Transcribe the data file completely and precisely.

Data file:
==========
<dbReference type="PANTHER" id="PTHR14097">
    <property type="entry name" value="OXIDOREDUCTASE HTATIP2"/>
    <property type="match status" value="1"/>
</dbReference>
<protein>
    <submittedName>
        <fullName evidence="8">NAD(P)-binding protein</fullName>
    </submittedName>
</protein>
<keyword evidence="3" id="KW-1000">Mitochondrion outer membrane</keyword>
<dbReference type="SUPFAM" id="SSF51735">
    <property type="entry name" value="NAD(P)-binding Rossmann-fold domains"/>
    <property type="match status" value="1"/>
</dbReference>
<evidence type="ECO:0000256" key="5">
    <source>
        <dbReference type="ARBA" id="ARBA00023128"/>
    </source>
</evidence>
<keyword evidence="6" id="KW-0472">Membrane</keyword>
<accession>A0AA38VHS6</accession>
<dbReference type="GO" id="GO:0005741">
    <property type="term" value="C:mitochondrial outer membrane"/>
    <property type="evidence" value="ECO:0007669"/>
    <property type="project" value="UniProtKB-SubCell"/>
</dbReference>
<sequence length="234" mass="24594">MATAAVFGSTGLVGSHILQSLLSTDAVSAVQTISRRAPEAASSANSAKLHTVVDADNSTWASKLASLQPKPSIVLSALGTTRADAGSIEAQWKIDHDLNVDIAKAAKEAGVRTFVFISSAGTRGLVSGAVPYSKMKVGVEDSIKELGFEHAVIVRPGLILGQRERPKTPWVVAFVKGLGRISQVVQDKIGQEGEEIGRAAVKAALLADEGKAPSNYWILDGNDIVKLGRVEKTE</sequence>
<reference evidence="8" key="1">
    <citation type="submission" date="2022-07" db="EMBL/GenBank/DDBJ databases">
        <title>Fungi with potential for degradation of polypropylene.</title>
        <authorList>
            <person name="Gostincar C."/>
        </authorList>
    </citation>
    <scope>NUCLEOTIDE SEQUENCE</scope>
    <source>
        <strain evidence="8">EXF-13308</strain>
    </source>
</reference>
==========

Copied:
<dbReference type="PANTHER" id="PTHR14097">
    <property type="entry name" value="OXIDOREDUCTASE HTATIP2"/>
    <property type="match status" value="1"/>
</dbReference>
<protein>
    <submittedName>
        <fullName evidence="8">NAD(P)-binding protein</fullName>
    </submittedName>
</protein>
<keyword evidence="3" id="KW-1000">Mitochondrion outer membrane</keyword>
<dbReference type="SUPFAM" id="SSF51735">
    <property type="entry name" value="NAD(P)-binding Rossmann-fold domains"/>
    <property type="match status" value="1"/>
</dbReference>
<evidence type="ECO:0000256" key="5">
    <source>
        <dbReference type="ARBA" id="ARBA00023128"/>
    </source>
</evidence>
<keyword evidence="6" id="KW-0472">Membrane</keyword>
<accession>A0AA38VHS6</accession>
<dbReference type="GO" id="GO:0005741">
    <property type="term" value="C:mitochondrial outer membrane"/>
    <property type="evidence" value="ECO:0007669"/>
    <property type="project" value="UniProtKB-SubCell"/>
</dbReference>
<sequence length="234" mass="24594">MATAAVFGSTGLVGSHILQSLLSTDAVSAVQTISRRAPEAASSANSAKLHTVVDADNSTWASKLASLQPKPSIVLSALGTTRADAGSIEAQWKIDHDLNVDIAKAAKEAGVRTFVFISSAGTRGLVSGAVPYSKMKVGVEDSIKELGFEHAVIVRPGLILGQRERPKTPWVVAFVKGLGRISQVVQDKIGQEGEEIGRAAVKAALLADEGKAPSNYWILDGNDIVKLGRVEKTE</sequence>
<reference evidence="8" key="1">
    <citation type="submission" date="2022-07" db="EMBL/GenBank/DDBJ databases">
        <title>Fungi with potential for degradation of polypropylene.</title>
        <authorList>
            <person name="Gostincar C."/>
        </authorList>
    </citation>
    <scope>NUCLEOTIDE SEQUENCE</scope>
    <source>
        <strain evidence="8">EXF-13308</strain>
    </source>
</reference>